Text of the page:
ISLAMABAD — Pakistan’s military said Tuesday its ground forces exchanged fire with a NATO helicopter in another possible flashpoint with Washington, but also claimed it arrested a senior al-Qaida operative after U.S. demands for “actions, not words” to restore trust.
The two reports highlight some of the complexities of trying to rebuild ties after the U.S. raid that killed Osama bin Laden earlier this month. Washington needs Pakistan as a crucial partner against al-Qaida, but Pakistani officials remain deeply angered by the secret operation over their borders in the assault on bin Laden.
In a possible sign of stronger controls on the frontier, Pakistani ground forces traded fire with a NATO helicopter on the Afghanistan-Pakistan border, wounding two Pakistani soldiers, officials said. The Pakistani army filed a protest, and a NATO spokesman said an “incident” occurred at the border and that an investigation would be launched.
Pakistan’s powerful army and intelligence agencies have faced uncomfortable international scrutiny since bin Laden was killed inside a fortified compound in the army town of Abbottabad.
U.S lawmakers and other critics have said bin Laden’s location was the latest — and strongest — indication that Pakistan could have been accepting U.S. aid to battle the Islamic militancy, but at the same time possibly protecting terrorists. Pakistan denies that.
The army said it had arrested Yemeni national Muhammad Ali Qasim Yaqub — also known as Abu Sohaib Al Makki — who they claim had been working directly under al-Qaida leaders along the border between Pakistan and Afghanistan. It did not say when he was arrested, but noted it was in the southern city of Karachi, where several other top al-Qaida leaders have been detained since 2001.
An American official said the suspect was a mid-level al-Qaida operative and praised the Pakistani military. The official spoke on condition of anonymity to discuss matters of intelligence. There was little if any information about him in the public sphere.
The Pakistani military said Al Makki’s detention was a “major development in unraveling the al-Qaida network operating in the region.”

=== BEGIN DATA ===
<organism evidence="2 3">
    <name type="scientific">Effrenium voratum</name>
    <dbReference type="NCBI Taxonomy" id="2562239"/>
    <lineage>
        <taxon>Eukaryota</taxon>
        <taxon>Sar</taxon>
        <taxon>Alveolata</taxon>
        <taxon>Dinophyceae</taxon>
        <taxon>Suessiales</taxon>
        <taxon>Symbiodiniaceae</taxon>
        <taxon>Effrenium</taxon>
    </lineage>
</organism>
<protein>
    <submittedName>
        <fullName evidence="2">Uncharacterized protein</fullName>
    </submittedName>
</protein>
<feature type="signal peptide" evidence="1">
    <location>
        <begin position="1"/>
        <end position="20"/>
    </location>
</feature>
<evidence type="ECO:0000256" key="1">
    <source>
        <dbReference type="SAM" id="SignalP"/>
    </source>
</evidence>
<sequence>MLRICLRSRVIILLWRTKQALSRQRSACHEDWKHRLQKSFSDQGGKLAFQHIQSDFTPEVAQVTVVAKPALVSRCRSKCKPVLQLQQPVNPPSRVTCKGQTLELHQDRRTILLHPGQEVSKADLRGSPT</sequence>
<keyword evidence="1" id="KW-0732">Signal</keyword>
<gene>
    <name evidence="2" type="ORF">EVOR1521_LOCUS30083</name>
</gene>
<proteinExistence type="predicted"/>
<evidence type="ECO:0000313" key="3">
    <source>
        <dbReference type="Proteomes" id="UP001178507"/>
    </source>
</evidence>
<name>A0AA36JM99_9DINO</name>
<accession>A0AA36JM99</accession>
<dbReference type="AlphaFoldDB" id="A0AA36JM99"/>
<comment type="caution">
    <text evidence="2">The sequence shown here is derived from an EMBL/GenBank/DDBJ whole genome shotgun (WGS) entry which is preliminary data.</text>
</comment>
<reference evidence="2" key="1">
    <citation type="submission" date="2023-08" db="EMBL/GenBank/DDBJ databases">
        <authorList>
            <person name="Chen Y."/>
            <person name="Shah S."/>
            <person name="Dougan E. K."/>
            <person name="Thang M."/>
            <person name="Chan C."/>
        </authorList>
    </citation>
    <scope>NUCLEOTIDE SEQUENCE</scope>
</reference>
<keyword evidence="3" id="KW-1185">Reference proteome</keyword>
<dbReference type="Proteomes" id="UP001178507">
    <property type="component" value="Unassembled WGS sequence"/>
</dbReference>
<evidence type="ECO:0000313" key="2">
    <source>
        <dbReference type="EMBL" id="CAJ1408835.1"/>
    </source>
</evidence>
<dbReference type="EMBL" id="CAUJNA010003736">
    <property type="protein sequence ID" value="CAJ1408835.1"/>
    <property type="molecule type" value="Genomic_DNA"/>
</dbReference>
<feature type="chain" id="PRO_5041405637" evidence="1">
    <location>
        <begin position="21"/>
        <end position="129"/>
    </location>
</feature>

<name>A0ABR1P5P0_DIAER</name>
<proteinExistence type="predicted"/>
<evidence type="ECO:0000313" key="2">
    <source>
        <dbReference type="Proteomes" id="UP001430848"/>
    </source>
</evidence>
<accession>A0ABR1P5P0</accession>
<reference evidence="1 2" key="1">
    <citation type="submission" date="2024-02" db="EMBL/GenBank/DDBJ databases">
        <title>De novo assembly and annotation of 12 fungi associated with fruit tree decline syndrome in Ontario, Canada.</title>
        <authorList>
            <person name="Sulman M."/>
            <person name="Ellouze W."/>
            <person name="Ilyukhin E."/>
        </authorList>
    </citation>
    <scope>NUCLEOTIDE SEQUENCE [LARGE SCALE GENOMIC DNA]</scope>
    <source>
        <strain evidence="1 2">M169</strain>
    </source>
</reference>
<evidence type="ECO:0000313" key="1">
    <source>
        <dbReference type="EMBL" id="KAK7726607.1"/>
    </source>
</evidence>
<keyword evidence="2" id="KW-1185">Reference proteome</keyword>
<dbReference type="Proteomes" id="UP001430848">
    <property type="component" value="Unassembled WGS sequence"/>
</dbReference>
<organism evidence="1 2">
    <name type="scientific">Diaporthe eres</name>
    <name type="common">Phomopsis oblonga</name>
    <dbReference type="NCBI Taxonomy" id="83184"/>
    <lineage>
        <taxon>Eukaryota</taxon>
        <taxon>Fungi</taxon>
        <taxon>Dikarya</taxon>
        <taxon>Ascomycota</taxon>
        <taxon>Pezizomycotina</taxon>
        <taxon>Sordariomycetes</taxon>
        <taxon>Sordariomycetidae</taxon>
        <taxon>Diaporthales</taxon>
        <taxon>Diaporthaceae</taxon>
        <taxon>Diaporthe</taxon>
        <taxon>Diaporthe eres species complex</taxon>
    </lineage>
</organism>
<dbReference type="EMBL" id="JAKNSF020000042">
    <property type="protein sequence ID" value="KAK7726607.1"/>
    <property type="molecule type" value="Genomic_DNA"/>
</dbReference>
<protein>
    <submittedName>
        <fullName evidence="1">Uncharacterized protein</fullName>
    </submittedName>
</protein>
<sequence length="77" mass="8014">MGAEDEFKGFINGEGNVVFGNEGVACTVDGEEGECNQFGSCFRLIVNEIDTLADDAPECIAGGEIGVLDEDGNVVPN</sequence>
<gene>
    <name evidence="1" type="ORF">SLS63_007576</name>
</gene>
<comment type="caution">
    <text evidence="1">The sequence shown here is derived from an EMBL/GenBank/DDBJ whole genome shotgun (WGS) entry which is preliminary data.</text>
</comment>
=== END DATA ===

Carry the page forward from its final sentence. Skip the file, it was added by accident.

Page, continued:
On Monday, U.S. Sen. John Kerry met army and civilian leaders in Pakistan during the first visit by an American emissary since bin Laden was killed. With some American lawmakers calling for U.S. aid to Pakistan to be cut, he told them that “action, not words” were needed to tackle militancy.
The United States says it has no evidence that Pakistan’s civil or military leadership knew of bin Laden’s whereabouts, but it could apply more pressure for operations against Afghan Taliban factions living over the border in northwest Pakistan. Such offensives could make it easier to begin withdrawing American troops from Afghanistan in July as planned.
Islamabad has so far refused to step up missions in the tribal areas, saying its forces are too stretched already.
The NATO firing incident took place in the Datta Khel area of the North Waziristan tribal region, a known sanctuary for Taliban and al-Qaida militants that launch attacks inside Afghanistan as well as Pakistan. It has been targeted repeatedly by U.S. drone strikes.
A similar event last year — that killed two Pakistani soldiers — prompted the Pakistani army to immediately close a key border crossing to NATO supplies heading from Pakistan into landlocked Afghanistan, dramatically exposing the vulnerability of the war effort.
In Tuesday’s incident, a Western military official said a NATO base in Afghanistan took intermittent fire from the Pakistani side of the border. Two helicopters flew into the area, and one fired across the border after twice taking fire from the Pakistani side, said the official, speaking on condition of anonymity because of the sensitivity of the issue.
The Pakistani army said in a statement that its troops fired on the helicopter after it entered Pakistani airspace. Two of its soldiers were injured when the helicopter returned fire, it said.
NATO declined to say which coalition country was involved, but most of the helicopters that fly in that part of Afghanistan are American. The alliance said it was still trying to determine whether the helicopter crossed in to Pakistani airspace.
“We’re investigating the incident to determine a flight path by examining GPS waypoints in the helicopter computer, to construct a sequence of events and ultimately determine what led to the exchange of fire,” said NATO coalition spokesman Lt. Col. John Dorrian.
Associated Press Writers Heidi Vogt reported from Kabul, Afghanistan, Kim Dozier in Washington and Sebastian Abbot in Islamabad contributed to this report.